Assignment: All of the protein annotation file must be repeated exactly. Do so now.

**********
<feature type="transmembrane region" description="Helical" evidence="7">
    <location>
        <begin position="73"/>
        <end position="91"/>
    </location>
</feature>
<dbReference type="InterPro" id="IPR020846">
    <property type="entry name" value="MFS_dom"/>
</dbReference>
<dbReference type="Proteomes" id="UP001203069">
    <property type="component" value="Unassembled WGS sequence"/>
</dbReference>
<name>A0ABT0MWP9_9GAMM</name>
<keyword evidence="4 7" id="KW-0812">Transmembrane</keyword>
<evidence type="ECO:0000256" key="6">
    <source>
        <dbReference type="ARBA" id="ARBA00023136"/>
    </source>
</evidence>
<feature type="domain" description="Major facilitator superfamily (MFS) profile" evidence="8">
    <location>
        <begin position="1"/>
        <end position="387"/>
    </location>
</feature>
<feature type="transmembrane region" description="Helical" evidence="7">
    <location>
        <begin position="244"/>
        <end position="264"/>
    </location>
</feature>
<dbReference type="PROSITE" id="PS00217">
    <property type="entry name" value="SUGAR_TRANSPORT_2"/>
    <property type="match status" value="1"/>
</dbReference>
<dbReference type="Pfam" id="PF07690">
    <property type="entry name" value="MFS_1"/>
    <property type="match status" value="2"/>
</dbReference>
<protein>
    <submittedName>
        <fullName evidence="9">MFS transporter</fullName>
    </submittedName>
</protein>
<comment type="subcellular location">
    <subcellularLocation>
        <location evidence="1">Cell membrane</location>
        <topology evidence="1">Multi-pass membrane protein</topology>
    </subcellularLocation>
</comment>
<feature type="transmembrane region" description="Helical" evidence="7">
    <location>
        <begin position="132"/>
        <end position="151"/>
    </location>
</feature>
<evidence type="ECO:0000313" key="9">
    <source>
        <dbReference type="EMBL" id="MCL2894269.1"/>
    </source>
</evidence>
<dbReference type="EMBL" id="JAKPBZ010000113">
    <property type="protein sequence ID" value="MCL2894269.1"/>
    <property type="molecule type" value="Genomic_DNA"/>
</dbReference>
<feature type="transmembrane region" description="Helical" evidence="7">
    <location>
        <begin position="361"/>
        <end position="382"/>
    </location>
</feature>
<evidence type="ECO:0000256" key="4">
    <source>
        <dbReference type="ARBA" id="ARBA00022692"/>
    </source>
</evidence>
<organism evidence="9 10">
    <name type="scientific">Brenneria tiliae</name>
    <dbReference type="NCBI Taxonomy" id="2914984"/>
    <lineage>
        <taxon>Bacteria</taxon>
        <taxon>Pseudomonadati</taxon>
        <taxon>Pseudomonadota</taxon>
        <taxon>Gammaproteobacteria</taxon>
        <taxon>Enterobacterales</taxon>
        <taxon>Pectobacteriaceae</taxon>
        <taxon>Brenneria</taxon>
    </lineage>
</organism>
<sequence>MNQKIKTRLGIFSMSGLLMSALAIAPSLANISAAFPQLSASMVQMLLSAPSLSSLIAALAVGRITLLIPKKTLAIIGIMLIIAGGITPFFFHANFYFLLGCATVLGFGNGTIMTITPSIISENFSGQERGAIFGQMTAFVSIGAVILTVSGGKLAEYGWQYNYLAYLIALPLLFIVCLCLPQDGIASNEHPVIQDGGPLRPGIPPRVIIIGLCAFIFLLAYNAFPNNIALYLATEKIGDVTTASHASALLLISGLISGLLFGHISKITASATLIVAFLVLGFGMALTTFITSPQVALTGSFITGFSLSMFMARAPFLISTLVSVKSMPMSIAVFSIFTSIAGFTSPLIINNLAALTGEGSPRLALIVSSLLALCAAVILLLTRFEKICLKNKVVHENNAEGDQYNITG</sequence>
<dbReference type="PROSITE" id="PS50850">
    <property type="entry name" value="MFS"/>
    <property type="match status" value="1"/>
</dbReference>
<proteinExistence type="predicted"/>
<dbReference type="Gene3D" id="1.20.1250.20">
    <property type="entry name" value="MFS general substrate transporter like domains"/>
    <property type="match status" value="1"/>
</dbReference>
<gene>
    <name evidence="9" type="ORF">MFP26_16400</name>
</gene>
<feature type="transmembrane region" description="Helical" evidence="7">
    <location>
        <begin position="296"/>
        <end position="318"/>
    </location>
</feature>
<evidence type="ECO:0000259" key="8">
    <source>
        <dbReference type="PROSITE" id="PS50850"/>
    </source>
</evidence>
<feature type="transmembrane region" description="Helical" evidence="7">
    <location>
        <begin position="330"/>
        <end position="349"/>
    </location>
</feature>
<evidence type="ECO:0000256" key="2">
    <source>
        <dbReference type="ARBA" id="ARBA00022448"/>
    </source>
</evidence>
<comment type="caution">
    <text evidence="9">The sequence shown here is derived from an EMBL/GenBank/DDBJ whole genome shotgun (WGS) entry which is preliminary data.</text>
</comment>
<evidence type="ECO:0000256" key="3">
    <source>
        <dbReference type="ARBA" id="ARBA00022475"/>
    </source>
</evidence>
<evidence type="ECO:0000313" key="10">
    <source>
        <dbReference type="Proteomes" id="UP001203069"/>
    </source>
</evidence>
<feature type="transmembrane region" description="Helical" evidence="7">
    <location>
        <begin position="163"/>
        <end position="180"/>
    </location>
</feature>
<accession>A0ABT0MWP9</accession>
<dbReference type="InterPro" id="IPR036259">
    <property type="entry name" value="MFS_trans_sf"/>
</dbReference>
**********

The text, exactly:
<feature type="transmembrane region" description="Helical" evidence="7">
    <location>
        <begin position="73"/>
        <end position="91"/>
    </location>
</feature>
<dbReference type="InterPro" id="IPR020846">
    <property type="entry name" value="MFS_dom"/>
</dbReference>
<dbReference type="Proteomes" id="UP001203069">
    <property type="component" value="Unassembled WGS sequence"/>
</dbReference>
<name>A0ABT0MWP9_9GAMM</name>
<keyword evidence="4 7" id="KW-0812">Transmembrane</keyword>
<evidence type="ECO:0000256" key="6">
    <source>
        <dbReference type="ARBA" id="ARBA00023136"/>
    </source>
</evidence>
<feature type="domain" description="Major facilitator superfamily (MFS) profile" evidence="8">
    <location>
        <begin position="1"/>
        <end position="387"/>
    </location>
</feature>
<feature type="transmembrane region" description="Helical" evidence="7">
    <location>
        <begin position="244"/>
        <end position="264"/>
    </location>
</feature>
<dbReference type="PROSITE" id="PS00217">
    <property type="entry name" value="SUGAR_TRANSPORT_2"/>
    <property type="match status" value="1"/>
</dbReference>
<dbReference type="Pfam" id="PF07690">
    <property type="entry name" value="MFS_1"/>
    <property type="match status" value="2"/>
</dbReference>
<protein>
    <submittedName>
        <fullName evidence="9">MFS transporter</fullName>
    </submittedName>
</protein>
<comment type="subcellular location">
    <subcellularLocation>
        <location evidence="1">Cell membrane</location>
        <topology evidence="1">Multi-pass membrane protein</topology>
    </subcellularLocation>
</comment>
<feature type="transmembrane region" description="Helical" evidence="7">
    <location>
        <begin position="132"/>
        <end position="151"/>
    </location>
</feature>
<evidence type="ECO:0000313" key="9">
    <source>
        <dbReference type="EMBL" id="MCL2894269.1"/>
    </source>
</evidence>
<dbReference type="EMBL" id="JAKPBZ010000113">
    <property type="protein sequence ID" value="MCL2894269.1"/>
    <property type="molecule type" value="Genomic_DNA"/>
</dbReference>
<feature type="transmembrane region" description="Helical" evidence="7">
    <location>
        <begin position="361"/>
        <end position="382"/>
    </location>
</feature>
<evidence type="ECO:0000256" key="4">
    <source>
        <dbReference type="ARBA" id="ARBA00022692"/>
    </source>
</evidence>
<organism evidence="9 10">
    <name type="scientific">Brenneria tiliae</name>
    <dbReference type="NCBI Taxonomy" id="2914984"/>
    <lineage>
        <taxon>Bacteria</taxon>
        <taxon>Pseudomonadati</taxon>
        <taxon>Pseudomonadota</taxon>
        <taxon>Gammaproteobacteria</taxon>
        <taxon>Enterobacterales</taxon>
        <taxon>Pectobacteriaceae</taxon>
        <taxon>Brenneria</taxon>
    </lineage>
</organism>
<sequence>MNQKIKTRLGIFSMSGLLMSALAIAPSLANISAAFPQLSASMVQMLLSAPSLSSLIAALAVGRITLLIPKKTLAIIGIMLIIAGGITPFFFHANFYFLLGCATVLGFGNGTIMTITPSIISENFSGQERGAIFGQMTAFVSIGAVILTVSGGKLAEYGWQYNYLAYLIALPLLFIVCLCLPQDGIASNEHPVIQDGGPLRPGIPPRVIIIGLCAFIFLLAYNAFPNNIALYLATEKIGDVTTASHASALLLISGLISGLLFGHISKITASATLIVAFLVLGFGMALTTFITSPQVALTGSFITGFSLSMFMARAPFLISTLVSVKSMPMSIAVFSIFTSIAGFTSPLIINNLAALTGEGSPRLALIVSSLLALCAAVILLLTRFEKICLKNKVVHENNAEGDQYNITG</sequence>
<dbReference type="PROSITE" id="PS50850">
    <property type="entry name" value="MFS"/>
    <property type="match status" value="1"/>
</dbReference>
<proteinExistence type="predicted"/>
<dbReference type="Gene3D" id="1.20.1250.20">
    <property type="entry name" value="MFS general substrate transporter like domains"/>
    <property type="match status" value="1"/>
</dbReference>
<gene>
    <name evidence="9" type="ORF">MFP26_16400</name>
</gene>
<feature type="transmembrane region" description="Helical" evidence="7">
    <location>
        <begin position="296"/>
        <end position="318"/>
    </location>
</feature>
<evidence type="ECO:0000259" key="8">
    <source>
        <dbReference type="PROSITE" id="PS50850"/>
    </source>
</evidence>
<feature type="transmembrane region" description="Helical" evidence="7">
    <location>
        <begin position="330"/>
        <end position="349"/>
    </location>
</feature>
<evidence type="ECO:0000256" key="2">
    <source>
        <dbReference type="ARBA" id="ARBA00022448"/>
    </source>
</evidence>
<comment type="caution">
    <text evidence="9">The sequence shown here is derived from an EMBL/GenBank/DDBJ whole genome shotgun (WGS) entry which is preliminary data.</text>
</comment>
<evidence type="ECO:0000256" key="3">
    <source>
        <dbReference type="ARBA" id="ARBA00022475"/>
    </source>
</evidence>
<evidence type="ECO:0000313" key="10">
    <source>
        <dbReference type="Proteomes" id="UP001203069"/>
    </source>
</evidence>
<feature type="transmembrane region" description="Helical" evidence="7">
    <location>
        <begin position="163"/>
        <end position="180"/>
    </location>
</feature>
<accession>A0ABT0MWP9</accession>
<dbReference type="InterPro" id="IPR036259">
    <property type="entry name" value="MFS_trans_sf"/>
</dbReference>